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Buyers: Don't forget the extra costs

In buying a home, the two major components most people focus on are the down payment and the loan amount (monthly mortgage payment). But there are other costs to consider as well; property taxes, insurance and closing costs.

Property Taxes: The next big expense in owning a home, besides maintenance and improvements, is property taxes. Property taxes are approximately 1.25% of the purchase price in Marin - paid twice a year or paid out by an impound account. If you are buying a $800,000 home, your yearly property taxes would be about $10,000 year ($833/month). If you are buying a $1.5M home, your property taxes would be around $18,750 year ($1,500/month).

Home Insurance: Required by lenders, but also should be purchased if you are buying a home with all cash. Home insurance will cover damages to your home with a caveat of some exclusions. It can cost anywhere from $1,000 - $3,000 a year - depending on your coverage and the value of your home.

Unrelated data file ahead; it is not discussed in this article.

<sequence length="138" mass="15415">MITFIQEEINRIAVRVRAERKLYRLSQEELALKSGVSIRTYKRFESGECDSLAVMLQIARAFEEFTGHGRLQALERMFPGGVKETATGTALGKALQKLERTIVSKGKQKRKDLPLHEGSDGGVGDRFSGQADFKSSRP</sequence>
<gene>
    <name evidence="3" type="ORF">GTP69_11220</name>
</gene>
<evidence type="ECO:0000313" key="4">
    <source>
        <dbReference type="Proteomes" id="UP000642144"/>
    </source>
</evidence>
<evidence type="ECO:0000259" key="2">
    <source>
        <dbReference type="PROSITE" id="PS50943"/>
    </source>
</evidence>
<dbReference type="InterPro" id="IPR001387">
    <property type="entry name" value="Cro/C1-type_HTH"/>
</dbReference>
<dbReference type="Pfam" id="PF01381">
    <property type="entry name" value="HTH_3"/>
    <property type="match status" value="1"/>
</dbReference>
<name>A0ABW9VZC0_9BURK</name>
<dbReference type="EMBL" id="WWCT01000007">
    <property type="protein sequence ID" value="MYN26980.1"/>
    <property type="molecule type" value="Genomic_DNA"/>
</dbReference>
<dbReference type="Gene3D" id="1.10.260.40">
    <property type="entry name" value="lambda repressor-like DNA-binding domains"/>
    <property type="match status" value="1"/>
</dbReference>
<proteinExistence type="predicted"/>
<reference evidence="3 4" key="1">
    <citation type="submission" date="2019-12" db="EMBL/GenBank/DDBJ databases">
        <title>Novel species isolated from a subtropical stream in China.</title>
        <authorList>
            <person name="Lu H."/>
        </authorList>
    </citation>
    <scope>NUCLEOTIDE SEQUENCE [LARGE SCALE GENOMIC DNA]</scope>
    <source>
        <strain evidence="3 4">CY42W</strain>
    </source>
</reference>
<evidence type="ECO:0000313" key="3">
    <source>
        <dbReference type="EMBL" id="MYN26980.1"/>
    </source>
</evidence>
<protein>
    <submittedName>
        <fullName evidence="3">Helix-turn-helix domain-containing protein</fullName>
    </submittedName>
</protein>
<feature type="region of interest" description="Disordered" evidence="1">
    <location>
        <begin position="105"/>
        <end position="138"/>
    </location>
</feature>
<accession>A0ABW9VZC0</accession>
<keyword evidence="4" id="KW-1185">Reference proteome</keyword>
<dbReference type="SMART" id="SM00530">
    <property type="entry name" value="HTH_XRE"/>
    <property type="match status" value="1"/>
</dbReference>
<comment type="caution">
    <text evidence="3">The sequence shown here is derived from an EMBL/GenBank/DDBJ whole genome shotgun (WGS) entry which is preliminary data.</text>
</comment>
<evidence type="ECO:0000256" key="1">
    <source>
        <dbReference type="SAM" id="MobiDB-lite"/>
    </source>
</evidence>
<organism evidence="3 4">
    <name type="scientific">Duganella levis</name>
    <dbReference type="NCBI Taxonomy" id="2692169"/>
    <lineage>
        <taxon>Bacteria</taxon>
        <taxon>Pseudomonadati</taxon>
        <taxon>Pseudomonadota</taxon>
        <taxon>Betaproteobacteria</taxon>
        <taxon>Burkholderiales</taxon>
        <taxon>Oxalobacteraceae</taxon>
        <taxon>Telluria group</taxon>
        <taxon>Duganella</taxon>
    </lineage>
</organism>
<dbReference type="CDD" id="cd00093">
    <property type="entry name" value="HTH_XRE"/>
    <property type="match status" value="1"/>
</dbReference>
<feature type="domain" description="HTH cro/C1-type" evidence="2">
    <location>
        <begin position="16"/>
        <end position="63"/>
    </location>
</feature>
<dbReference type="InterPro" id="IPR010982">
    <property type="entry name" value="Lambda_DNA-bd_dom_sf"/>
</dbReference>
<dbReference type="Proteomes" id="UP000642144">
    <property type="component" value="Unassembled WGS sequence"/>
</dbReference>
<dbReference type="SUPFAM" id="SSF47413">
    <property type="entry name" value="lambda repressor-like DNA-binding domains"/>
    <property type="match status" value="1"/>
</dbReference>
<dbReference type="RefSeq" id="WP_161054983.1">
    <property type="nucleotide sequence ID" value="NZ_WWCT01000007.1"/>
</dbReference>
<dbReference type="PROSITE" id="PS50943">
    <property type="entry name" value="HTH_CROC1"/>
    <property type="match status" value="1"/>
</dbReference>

These two costs combined could add a sizable chunk to your monthly payment.

In addition, you will have closing costs that must be paid into escrow by the close date and inspection fees. These costs are in addition to your down payment.

Lender fees: For each point you pay to buy down your interest rate on the loan is equal to 1% of the loan amount. If you borrow $700,000, you will be paying $7,000 to get this loan.  That does not include lender fees.

Title and Escrow fees: It is customary in Marin that the buyer pay for these fees.  These fees are quoted based on the purchase price of the home and the loan amount.  Typically starting at $3,500 and up.

Home Inspections:  Depending on the age of the home and condition, you should budget at least $1,200.  Home inspectors typically charge $500, Pest inspectors $350, Chimney $150 (cleaning included) and Roof ($150).  The inspectors might also recommend additional inspections by specialists; pool & spa, drainage, soils, etc.

Lenders are going to approve your loan based on your debt-to-income ratio. They are going to take into account all of these expenses above when determining what they will loan you for the new home.

If you have not sat down with a Mortgage Advisor to run the numbers, I highly suggest you do before you start shopping for a home. In addition, seller's require a pre-approval letter from your lender with your offer. No pre-approval = invalid offer.

I am happy to refer you to a Mortgage Advisor. I work with several that are local and on top of the financial changes in the market. Contact me for more information.

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